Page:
Expressing grave concern also over the continuing forced displacement and dispossession of Palestinian civilians, including the Bedouin community, due to the continuing and intensifying policy of home demolitions, evictions and revocation of residency rights in and around occupied East Jerusalem, as well as measures to further isolate the city from its natural Palestinian environs, which have seriously exacerbated the already critical socioeconomic situation being faced by the Palestinian population,
Expressing grave concern further about ongoing Israeli military operations and policies of closures and severe restrictions on the movement of persons and goods, the imposition of crossing closures, checkpoints and a permit regime throughout the Occupied Palestinian Territory, including East Jerusalem, and the consequent negative impact on the socioeconomic situation of the Palestinian people, in particular the Palestine refugee population, which remains that of a humanitarian crisis,
Expressing grave concern, in particular, over the continuing crisis in the Gaza Strip as a result of the prolonged Israeli closures and severe economic and movement restrictions that in effect amount to a blockade, stressing that the situation is unsustainable, and calling in that regard for the full implementation of Security Council resolution 1860 (2009) of 8 January 2009 with a view to ensuring the full opening of the border crossings for the sustained and regular movement of persons and goods, including humanitarian aid, commercial flows and construction materials, and emphasizing the need for security for all civilian populations,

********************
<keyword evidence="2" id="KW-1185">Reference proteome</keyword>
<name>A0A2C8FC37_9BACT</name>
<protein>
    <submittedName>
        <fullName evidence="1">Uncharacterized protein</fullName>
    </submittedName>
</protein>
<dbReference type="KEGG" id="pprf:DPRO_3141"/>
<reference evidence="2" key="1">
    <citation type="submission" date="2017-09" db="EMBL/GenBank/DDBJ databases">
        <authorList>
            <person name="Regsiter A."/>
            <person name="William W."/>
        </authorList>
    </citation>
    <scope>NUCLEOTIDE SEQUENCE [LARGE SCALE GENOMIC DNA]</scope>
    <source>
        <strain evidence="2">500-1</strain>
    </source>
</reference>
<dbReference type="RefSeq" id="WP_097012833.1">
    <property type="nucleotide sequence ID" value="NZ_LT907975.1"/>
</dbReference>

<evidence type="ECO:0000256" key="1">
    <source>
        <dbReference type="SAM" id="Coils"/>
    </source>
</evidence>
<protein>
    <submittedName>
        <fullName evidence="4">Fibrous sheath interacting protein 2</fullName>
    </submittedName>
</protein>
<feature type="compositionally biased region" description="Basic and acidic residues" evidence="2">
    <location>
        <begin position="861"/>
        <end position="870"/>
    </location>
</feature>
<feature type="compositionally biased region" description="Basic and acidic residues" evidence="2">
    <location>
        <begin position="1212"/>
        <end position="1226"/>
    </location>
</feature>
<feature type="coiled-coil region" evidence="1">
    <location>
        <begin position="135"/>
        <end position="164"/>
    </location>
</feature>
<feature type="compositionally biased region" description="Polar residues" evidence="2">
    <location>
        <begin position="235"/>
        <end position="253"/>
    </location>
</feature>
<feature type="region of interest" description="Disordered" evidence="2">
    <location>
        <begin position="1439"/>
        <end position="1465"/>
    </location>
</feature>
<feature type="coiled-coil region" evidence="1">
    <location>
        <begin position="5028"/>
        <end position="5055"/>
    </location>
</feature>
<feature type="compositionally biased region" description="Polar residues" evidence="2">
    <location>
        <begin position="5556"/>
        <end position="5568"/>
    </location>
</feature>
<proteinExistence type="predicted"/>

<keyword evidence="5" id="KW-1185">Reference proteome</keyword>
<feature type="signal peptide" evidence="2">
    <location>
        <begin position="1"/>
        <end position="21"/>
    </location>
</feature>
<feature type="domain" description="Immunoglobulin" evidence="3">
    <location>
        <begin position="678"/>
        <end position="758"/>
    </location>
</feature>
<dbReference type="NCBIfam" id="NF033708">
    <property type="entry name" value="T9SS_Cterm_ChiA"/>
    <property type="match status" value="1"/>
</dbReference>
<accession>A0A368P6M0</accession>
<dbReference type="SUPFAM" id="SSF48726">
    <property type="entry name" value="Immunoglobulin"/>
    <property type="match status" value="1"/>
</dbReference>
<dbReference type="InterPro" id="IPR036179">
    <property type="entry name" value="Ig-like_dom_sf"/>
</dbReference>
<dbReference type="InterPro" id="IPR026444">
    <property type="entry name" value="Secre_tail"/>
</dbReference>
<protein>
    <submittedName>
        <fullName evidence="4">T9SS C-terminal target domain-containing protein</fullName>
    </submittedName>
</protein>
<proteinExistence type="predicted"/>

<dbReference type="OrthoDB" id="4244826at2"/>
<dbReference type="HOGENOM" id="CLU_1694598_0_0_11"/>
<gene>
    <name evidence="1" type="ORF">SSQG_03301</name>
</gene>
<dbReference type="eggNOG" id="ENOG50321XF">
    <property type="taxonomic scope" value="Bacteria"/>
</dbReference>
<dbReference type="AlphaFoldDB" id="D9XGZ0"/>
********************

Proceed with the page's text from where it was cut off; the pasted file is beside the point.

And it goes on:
Deploring the conflict in and around the Gaza Strip in July and August 2014 and the civilian casualties caused, including the killing and injury of thousands of Palestinian civilians, including children, women and the elderly, the widespread destruction of or damage to thousands of homes and vital civilian infrastructure, including schools, hospitals, water, sanitation and electricity networks, economic, industrial and agricultural properties, public institutions, religious sites and United Nations schools and facilities, as well as the internal displacement of hundreds of thousands of civilians, and any violations of international law, including humanitarian and human rights law, in this regard,